You Must Own Your Profession

“Follow every step of this bulletproof routine every day and you’re sure to become a high performer in sales.”

That, my friend, is terrible advice. And yet that kind of guidance keeps getting spread around as though it’s the plain truth—when, in fact, it’s just…well…bull-sourced fertilizer!

Would you follow the exact same diet as someone else and expect precisely the same results? Would you wear the same shoe size as they do? Pick the same car? Read the same books? Of course not. We’re not all made the same way.

So, why in the world would you want to adopt someone else’s daily routine? 

When someone creates a routine for themselves, they can only do so based on what works for them…not you. It’s not fully transferable. We don’t all thrive from having rigidity in our schedule. To illustrate: some wake up (or go to bed) daily at a set time and it serves them well. It gives them the discipline they need. Others (myself included) see that as a major hindrance because variability is their key to top performance.

Beyond just a matter of comfort, there’s also a real danger in sticking too closely to someone else’s tightly scripted routine. When the unexpected occurs (and it does) everything falls apart the moment you no longer adhere to that schedule. Suddenly, you’re more fragile in all the places where you wanted to be robust and resilient.

Sales leaders must always be on their game whether or not they’re ready…and that includes whether or not they’ve fulfilled some daily routine. This is a dynamic profession, and you need a framework that fits that fact. Just as important: this is your profession. Not someone else’s. Yours. You must build it with steps and habits that meet your needs. No one else can do that for you. Here’s how you get started…

Focus on your short-term needs.

There’s no point in burdening yourself with arbitrary goals and deadlines that someone else set for themselves if they don’t serve your needs. When building your schedule, focus on the present and the near future. What does your upcoming week look like? Are there certain days that are busier than others? Build your activities around that. Not for the next month; just the next week. Then reassess.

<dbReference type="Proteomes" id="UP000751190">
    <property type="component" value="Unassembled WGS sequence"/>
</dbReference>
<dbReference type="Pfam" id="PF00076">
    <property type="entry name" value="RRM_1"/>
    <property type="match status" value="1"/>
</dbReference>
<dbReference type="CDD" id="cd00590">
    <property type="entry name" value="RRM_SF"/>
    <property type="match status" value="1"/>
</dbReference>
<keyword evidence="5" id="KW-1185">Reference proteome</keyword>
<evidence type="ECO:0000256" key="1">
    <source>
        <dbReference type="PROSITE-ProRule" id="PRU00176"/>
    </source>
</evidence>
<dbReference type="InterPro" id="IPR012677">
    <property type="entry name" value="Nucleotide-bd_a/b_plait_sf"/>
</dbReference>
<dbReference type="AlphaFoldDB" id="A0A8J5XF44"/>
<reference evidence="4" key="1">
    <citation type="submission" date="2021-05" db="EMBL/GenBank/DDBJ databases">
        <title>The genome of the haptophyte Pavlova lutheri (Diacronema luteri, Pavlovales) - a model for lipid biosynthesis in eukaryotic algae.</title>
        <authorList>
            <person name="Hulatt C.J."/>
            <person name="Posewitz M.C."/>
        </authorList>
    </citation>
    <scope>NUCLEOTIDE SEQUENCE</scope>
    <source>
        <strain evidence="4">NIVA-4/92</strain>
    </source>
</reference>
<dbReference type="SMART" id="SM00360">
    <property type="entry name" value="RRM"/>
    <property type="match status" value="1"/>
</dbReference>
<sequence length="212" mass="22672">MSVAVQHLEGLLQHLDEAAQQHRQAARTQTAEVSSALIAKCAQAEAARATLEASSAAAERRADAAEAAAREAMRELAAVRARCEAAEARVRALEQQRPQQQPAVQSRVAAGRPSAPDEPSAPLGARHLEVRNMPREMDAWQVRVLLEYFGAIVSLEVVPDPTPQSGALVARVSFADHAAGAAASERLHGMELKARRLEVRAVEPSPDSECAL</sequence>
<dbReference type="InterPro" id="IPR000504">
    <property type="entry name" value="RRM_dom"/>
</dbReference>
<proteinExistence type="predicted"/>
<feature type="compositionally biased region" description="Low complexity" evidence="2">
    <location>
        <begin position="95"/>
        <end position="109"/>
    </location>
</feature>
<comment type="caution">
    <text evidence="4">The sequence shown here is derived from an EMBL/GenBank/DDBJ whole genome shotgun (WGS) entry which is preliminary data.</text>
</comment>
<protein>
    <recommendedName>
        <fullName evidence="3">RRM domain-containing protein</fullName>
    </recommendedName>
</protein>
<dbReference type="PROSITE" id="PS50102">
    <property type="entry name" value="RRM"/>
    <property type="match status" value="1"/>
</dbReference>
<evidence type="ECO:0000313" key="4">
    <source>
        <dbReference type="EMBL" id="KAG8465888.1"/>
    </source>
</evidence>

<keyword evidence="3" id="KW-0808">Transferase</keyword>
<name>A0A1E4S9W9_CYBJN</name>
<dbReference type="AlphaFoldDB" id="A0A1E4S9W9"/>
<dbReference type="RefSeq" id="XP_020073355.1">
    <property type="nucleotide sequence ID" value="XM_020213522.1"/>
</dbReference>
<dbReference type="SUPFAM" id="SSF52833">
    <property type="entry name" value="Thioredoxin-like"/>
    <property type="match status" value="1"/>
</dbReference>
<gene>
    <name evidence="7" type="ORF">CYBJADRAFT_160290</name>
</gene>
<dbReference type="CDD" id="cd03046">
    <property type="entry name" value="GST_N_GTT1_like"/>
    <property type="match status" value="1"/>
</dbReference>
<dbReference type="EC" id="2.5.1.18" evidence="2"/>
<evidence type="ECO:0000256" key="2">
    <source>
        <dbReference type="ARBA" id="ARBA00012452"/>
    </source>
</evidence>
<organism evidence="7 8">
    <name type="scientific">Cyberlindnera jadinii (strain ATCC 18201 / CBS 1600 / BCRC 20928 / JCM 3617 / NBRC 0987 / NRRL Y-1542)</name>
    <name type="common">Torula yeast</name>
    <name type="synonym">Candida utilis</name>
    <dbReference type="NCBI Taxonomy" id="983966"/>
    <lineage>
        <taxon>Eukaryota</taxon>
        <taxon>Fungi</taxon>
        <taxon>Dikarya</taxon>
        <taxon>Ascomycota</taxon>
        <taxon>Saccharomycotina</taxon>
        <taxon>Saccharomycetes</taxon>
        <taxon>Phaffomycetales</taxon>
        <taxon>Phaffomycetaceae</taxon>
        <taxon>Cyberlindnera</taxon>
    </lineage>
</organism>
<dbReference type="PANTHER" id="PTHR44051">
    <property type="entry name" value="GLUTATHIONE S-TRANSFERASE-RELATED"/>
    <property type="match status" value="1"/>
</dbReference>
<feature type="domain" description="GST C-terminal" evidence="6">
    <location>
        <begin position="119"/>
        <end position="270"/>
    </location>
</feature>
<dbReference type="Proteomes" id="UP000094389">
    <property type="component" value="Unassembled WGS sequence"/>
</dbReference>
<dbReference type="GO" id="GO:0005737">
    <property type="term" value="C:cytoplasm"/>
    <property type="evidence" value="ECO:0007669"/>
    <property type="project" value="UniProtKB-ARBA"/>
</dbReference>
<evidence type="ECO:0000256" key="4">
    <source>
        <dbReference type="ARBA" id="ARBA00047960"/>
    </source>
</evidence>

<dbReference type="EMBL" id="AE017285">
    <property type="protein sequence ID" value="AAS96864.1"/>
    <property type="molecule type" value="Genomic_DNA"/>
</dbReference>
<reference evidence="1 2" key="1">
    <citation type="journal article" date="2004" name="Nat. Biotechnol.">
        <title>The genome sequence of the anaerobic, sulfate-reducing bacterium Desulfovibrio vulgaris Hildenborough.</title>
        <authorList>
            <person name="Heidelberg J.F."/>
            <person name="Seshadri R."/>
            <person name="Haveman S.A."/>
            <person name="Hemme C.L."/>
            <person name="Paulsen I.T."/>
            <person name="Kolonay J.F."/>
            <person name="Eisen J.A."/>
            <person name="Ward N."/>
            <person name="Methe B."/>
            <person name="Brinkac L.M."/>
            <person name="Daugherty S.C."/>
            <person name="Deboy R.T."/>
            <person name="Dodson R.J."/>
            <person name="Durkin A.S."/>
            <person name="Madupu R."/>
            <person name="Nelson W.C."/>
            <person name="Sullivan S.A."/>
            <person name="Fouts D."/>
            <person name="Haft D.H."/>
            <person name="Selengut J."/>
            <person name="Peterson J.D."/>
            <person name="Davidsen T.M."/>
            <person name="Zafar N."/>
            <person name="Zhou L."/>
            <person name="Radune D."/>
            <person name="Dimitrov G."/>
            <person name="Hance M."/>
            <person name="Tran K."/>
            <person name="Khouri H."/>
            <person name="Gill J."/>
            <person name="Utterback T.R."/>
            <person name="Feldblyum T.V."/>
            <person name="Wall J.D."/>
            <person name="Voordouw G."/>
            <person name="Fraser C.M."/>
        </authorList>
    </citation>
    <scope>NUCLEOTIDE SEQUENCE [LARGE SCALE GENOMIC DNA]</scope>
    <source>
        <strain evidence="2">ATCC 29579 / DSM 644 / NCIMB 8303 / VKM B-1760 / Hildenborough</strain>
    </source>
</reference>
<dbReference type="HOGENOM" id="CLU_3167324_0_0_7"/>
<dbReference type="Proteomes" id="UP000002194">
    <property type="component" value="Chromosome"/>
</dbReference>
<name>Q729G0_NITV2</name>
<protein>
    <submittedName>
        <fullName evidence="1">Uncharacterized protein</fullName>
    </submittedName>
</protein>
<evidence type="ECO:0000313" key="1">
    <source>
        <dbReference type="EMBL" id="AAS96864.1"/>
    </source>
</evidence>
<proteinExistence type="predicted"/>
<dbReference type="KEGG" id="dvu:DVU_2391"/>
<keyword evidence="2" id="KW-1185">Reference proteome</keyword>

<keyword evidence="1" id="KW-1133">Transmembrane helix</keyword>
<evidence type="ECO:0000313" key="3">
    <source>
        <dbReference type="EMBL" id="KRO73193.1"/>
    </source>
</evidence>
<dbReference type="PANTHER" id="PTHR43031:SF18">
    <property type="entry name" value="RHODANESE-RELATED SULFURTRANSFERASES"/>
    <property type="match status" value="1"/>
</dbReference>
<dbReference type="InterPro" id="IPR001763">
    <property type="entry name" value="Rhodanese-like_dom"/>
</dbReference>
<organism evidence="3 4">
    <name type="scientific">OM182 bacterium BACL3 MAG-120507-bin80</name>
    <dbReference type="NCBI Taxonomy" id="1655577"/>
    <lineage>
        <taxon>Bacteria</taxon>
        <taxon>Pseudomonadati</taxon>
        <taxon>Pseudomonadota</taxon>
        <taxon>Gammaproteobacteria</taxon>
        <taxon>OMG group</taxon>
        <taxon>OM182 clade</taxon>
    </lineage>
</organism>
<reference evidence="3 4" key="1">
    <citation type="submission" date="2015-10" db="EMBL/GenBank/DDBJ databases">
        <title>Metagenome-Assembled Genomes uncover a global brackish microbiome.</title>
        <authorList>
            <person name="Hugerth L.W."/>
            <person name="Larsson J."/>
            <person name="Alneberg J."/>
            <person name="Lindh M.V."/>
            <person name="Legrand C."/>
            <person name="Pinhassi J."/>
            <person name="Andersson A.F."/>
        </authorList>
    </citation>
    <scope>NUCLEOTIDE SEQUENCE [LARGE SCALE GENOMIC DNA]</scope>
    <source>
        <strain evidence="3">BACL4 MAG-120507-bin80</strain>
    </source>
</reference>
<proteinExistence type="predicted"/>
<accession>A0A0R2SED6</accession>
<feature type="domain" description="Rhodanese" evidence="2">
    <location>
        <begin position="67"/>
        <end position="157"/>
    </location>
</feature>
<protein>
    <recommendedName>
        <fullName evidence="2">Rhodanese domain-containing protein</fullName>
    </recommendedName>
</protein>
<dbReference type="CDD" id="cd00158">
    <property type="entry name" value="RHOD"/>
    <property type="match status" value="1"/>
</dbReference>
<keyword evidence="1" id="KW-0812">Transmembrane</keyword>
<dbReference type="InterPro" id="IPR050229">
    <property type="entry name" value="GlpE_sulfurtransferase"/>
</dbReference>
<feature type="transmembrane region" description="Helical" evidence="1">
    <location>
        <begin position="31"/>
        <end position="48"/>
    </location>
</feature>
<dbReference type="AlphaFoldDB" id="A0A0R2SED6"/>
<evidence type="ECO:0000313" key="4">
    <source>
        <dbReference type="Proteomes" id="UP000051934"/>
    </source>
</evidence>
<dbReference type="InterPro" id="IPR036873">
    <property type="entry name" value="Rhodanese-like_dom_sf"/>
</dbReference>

Think micro.

A routine is a sequence that’s deliberately followed. It consumes mental energy. So, if you need to have a routine, keep yours small and manageable. Micro gives you more. Identify a task or a procedure that you choose to follow every day. The key here is that it’s something that makes sense to you and serves your goal of being a better performer. And it’s small enough that you’re safeguarding against the negative consequences of breaking from that schedule. 

Challenge yourself.

Force yourself regularly to do new things. Explore ways to push yourself to be uncomfortable. If you’re someone who tends to put off exercise until later in the day, try running in the morning once in a while or give yourself a tighter than usual deadline. What this does is channel your energies into a single burst, giving you resiliency in place of fragility.

Adopt an athlete’s mindset. 

Athletes don’t perform on a 9-to-5 schedule. They work according to a three-step cycle: train, perform, and recover. That applies to sales, too, even if you think your work is highly scheduled. Let’s face it: most of us in sales have to work unusual hours. There are customers in different time zones to accommodate, Zoom calls, and other gatherings to attend outside of the standard 9-to-5 schedule. Build your habits around this fact. Give yourself the space you need to recover so that you’re ready for that next burst of high-performance energy that your clients (and your boss) are counting on. 

Don’t let someone else’s routine serve as a flimsy replacement for the work you must do in defining your needs as a sales performer. Be willing to own your profession! That’s how you gain even greater confidence and achieve the performance level that you crave.


4 responses to “You Must Own Your Profession

  1. […] Call a customer that you know who is happy with your services. You can call just to say hello, you can share with them a business related tip, a link to a great news article, or you can even take the opportunity to ask for a referral or a testimonial. Satisfied customers—especially those that you have recently started to work with—have already seen the benefits of the product you sell or the service you provide. Staying in touch and maintaining your relationships is vital to your success. […]

  2. Not everything works 100% of the time for 100% of salesman. The Challenger Program has been a real eye opener for me. I’ve been doing some of the aspects of Challenger for 30 years, but I didn’t have a specific name for the process.
    Seeing the program from start to finish has given me a process to follow for myself. I try to keep the “order” of the system to give me a step by step approach. I also believe it gives the buyer a process. It’s the selling / buying experience that is important. Another salesperson may approach it differently, but using the same context.
    I’ve actually suggested that other salespeople buy the book, read it, and implement the process. Younger salesman actually call me and we discuss. Thanks for all you insight.

  3. […] the example above reminded you of a member of your team or perhaps even yourself, it’s time to make sure this idea in […]

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